Gli etruschi maestri di scrittura, società e cultura nell’Italia antica

19 march – 11 september 2016
Museo dell’Accademia Etrusca e della città di Cortona

The exhibition

The spread of Etruscan writing is a fascinating topic, which offers an engaging insight into how, between the 7th and the 1st century b.C., the Etruscan language and culture found their way across the shores of the Mediterranean sea through conquest and the, direct and mediated, trade of goods and ideas.

Although the Etruscan language can now be read with the relative ease, its understanding remains unclear, especially in terms of the specific meaning of its words, which bear no close or direct relationship with any of the better known ancient languages. Understanding the Etruscan language has so far proved a challenge, essentially due to the limited availability of longer texts, this has contributed to cloaking the Etruscans and their language in a shroud of mystery. In this respect, the long-running debate over the origins of this people was further fuelled by a language that contemporaries also regarded as archaic and unintelligible.

Scritta etrusca

The recent discovery of Etruscan epigraphs at Lattes, Montpellier - attesting to the continued presence of possibly Etruscan traders on French soil – the discovery of the Tabula Cortonensis, the third longest inscription in the Etruscan language, which was found at Cortona in recent years as well as the progress made in the study of the Etruscan language since the latest specific exhibition on this subject (dating back over thirty years), prompted the Louvre Museum, the Museum of Lattes and the MAEC, bound by long-standing scientific relationships, to stage an exhibition titled Gli etruschi maestri di scrittura, società e cultura nell’Italia antica which focuses on the latest research findings on the subject and the progress made in the study of syntax and grammar through a new interpretation or presentation of a wide range of epigraphs, some of which are unseen before.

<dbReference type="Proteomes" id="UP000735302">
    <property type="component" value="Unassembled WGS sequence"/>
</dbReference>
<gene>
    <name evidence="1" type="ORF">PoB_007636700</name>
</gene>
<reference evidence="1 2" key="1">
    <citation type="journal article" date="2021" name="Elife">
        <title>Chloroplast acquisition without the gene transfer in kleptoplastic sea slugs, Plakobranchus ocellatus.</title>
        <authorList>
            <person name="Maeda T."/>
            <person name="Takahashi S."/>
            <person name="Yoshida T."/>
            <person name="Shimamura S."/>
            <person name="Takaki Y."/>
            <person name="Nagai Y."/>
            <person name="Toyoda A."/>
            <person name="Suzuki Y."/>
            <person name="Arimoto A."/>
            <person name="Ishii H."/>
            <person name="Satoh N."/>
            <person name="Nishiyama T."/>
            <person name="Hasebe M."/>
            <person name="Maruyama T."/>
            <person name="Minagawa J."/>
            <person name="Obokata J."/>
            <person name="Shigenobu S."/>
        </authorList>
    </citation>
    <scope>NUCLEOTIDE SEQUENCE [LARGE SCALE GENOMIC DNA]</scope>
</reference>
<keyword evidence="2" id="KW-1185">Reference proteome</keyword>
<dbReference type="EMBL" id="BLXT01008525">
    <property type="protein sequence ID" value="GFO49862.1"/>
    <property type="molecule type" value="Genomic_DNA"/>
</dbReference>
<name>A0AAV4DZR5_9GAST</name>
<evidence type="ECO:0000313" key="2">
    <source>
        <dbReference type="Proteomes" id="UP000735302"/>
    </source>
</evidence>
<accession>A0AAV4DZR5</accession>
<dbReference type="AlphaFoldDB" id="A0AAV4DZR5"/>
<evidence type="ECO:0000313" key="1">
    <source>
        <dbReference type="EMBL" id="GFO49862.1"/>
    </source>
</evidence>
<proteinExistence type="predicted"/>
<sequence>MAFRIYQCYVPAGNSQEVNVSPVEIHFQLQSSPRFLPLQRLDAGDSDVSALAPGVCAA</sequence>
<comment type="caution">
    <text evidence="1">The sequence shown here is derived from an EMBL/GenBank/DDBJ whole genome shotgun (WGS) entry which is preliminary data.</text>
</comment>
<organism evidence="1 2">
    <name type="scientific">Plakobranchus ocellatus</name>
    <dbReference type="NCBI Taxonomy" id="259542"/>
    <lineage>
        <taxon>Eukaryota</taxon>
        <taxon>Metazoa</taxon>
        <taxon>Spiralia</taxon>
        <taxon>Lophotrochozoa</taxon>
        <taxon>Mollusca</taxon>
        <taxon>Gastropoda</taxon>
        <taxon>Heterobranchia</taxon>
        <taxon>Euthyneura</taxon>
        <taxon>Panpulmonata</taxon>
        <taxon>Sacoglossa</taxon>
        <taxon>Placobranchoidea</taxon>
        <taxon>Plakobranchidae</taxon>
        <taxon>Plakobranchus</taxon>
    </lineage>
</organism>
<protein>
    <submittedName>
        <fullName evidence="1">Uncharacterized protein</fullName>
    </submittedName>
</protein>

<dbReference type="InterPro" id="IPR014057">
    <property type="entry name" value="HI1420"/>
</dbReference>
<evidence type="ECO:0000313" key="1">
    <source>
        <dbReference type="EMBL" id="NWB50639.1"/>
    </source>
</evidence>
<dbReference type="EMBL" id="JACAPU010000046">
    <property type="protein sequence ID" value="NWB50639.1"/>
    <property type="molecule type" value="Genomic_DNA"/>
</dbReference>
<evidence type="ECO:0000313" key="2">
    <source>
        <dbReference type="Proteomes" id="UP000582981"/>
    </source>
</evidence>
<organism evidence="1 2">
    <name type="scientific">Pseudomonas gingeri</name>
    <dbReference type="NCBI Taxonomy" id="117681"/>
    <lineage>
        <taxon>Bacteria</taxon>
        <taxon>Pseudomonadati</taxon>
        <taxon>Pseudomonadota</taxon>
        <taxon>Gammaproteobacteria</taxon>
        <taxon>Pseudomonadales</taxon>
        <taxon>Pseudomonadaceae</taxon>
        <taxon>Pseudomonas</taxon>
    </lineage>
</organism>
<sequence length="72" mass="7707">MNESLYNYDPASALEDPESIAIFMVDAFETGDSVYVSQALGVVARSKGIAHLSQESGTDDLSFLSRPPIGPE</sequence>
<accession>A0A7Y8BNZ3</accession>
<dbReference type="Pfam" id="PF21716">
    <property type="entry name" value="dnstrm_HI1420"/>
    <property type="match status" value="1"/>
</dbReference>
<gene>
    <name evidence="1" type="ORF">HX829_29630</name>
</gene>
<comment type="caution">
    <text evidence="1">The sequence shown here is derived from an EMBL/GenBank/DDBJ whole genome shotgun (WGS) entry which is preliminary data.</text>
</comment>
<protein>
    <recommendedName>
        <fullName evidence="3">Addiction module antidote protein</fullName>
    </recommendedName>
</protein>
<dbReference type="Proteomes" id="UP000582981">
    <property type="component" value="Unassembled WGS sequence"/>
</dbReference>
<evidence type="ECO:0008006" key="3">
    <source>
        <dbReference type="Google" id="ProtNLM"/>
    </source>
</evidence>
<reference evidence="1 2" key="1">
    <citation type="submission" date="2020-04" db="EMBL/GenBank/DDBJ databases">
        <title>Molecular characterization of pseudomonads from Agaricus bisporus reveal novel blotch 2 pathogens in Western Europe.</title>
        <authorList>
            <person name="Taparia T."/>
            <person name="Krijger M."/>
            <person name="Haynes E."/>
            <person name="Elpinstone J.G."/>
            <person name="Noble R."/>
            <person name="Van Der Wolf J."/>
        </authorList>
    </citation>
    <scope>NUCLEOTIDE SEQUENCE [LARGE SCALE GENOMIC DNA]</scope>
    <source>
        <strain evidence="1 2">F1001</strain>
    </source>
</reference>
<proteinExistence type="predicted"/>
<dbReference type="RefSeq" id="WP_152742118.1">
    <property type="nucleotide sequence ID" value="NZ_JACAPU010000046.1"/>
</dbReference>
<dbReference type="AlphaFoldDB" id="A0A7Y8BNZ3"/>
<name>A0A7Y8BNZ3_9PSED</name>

The exhibition will further explore other aspects of writing, including the different writing media and techniques, how the alphabet was taught and passed from generation to generation, the attested literary usages as well as the (sometimes adventurous) story of some of the longest surviving texts as the linen book of Zagreb, the Tabula Cortonensis, the Tabula Capuana, the Cippus Perusinus, the Pyrgi tablets.


Tabula cortonensis 3th century B.C. MAEC - Museo dell’Accademia Etrusca e della Città di Cortona

Oinochoe Mid 7th century B.C. Parigi, Musée du Louvre

Culśanś 3th century B.C. MAEC - Museo dell’Accademia Etrusca e della Città di Cortona

Aryballos mid 7th century B.C. Roma, Museo Nazionale Etrusco di Villa Giulia

Golden leaves from the S. Severa sanctuary, Pyrgi Modern copy of a 6th century B.C. original Roma, Museo Nazionale Etrusco di Villa Giulia

Mirror IV-II sec. B.C Roma, Museo Archeologico Nazionale

Coppa 500-450 a.C. Nîmes - Centre de documentation archéologique du Gard

Piombo di Magliano V sec. a.C. Firenze, Museo Archeologico Nazionale

For information and booking

Cortona, Palazzo Casali
Piazza Signorelli 9

Opening times
from 19 march to 11 september 2016
every day from 10 am to 7 pm

Telephone +39 0575 637248

Tickets for Exhibition and MAEC

Full price: € 10
(1 free wine tasting at Enoteca Molesini di Cortona)

Reduced price: € 7
(valid for 15 and more people groups, families of at least 4 people, visitors who present the ticket of Palazzo Pretorio of Prato or Museo Archeologico Nazionale di Chiusi)

School parties: € 3

Press area

Area stampa

Texts and high-resolution pictures are available from the link below

Press Kit